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Ottmar Mergenthaler Invents the Linotype

1883 to 7/15/1885 to 1890
First version of Linotype from Scientific American
Creative Commons LicenseJeremy Norman Collection of Images - Creative Commons
This is how the original Blower Linotype looked in its original installation at the New York Tribune. By this time the Linotype machines had been used at the Tribune for two years.

Between 1883 and 1885 German-American clock-maker and inventor Ottmar Mergenthaler of Baltimore invented the first mechanical typesetting machine or composing machine that could set complete lines of type, or slugs. By speeding up typesetting this machine revolutionized print production, first in newspapers where speed in producing frequent daily editions was required. The machine eventually became known as the Linotype. A skilled operator of a Linotype could produce up to 6000 ems per hour as compared to handsetting which could produce 250 ems per hour.

Mergenthaler developed the first simple prototype in 1883, and in 1884 he

"conceived the idea of assembling a line of dies or female matrices and casting into them molten metal to form a complete slug or line of type. . . . The matrices in these machines were stamped on the edges of upright bars, each bar containing the letters of the entire alphabet, the operation of the keyboard acting to set up stops which allowed these bars to descend to the proper distance, when a cast was taken from the aligned matrices. The wedge justifier, or the invention of which litigation afterward developed, was incorporated in the second machine built, in 1885.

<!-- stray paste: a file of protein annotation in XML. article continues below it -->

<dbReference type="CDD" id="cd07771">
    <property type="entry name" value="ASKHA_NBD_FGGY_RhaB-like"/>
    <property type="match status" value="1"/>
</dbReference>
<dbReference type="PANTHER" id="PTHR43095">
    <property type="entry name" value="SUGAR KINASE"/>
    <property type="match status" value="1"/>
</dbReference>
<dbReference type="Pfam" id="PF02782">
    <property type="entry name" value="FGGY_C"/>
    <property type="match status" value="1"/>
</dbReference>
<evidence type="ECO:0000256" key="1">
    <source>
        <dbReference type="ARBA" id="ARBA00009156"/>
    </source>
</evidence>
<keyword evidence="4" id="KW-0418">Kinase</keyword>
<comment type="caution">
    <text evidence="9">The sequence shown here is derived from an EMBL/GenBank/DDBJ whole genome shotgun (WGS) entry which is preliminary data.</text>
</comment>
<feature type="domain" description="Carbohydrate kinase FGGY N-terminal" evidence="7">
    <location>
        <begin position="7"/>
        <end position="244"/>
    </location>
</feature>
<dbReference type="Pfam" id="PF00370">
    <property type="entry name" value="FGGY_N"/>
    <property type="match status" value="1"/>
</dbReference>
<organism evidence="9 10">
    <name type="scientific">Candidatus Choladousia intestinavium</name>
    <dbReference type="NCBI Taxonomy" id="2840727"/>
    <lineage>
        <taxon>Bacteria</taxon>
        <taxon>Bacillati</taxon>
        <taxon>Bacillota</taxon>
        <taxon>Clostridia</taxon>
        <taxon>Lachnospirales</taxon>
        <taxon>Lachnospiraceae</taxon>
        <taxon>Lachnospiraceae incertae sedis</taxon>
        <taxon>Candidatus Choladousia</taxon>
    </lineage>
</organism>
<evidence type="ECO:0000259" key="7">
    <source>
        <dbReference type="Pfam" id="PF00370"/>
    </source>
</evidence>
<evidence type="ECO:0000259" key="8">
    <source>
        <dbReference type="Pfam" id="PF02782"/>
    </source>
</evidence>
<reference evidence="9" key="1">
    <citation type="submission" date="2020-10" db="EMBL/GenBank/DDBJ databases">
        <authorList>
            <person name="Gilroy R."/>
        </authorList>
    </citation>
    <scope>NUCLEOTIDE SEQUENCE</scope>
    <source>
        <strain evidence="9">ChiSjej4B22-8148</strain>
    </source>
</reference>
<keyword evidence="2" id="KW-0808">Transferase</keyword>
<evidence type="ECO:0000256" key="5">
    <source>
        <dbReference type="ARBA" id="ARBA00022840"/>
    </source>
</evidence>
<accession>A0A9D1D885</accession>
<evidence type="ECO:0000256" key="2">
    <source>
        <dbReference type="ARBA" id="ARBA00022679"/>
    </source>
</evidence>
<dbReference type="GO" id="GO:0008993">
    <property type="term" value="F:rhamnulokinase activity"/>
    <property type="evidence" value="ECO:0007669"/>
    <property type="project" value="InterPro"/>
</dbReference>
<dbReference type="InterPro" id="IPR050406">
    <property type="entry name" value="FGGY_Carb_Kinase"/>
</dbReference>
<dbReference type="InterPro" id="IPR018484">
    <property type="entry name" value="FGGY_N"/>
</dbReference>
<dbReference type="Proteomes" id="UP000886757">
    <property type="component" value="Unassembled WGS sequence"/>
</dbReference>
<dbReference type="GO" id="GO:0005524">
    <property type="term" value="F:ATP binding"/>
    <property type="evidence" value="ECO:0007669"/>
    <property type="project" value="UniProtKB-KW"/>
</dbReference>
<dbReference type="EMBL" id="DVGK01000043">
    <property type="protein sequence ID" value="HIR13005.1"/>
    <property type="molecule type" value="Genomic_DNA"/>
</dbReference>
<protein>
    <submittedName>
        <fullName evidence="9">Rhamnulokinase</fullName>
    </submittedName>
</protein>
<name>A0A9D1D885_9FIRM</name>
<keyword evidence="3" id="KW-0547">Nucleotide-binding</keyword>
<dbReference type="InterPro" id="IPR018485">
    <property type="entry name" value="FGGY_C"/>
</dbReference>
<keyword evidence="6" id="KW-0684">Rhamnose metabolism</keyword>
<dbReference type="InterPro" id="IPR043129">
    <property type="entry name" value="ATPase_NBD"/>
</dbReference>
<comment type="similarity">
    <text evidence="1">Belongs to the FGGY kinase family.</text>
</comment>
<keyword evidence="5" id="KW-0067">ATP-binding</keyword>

"The impossiblity of correcting errors as soon as discovered led to the conception of the independent matrix machine, which was next built in 1885, and this marked the advent of the Linotype as a new factor in the printing world."

The first "direct band type casting machine" was in test operation by July 1884.  The first machine with "independent or free matrices" was in operation on July 15, 1885.

Schlesinger ed., The Biography of Ottmar Mergenthaler, Inventor of the Linotype (1989) 18-23. Thompson, History of Composing Machines (1904) 100.

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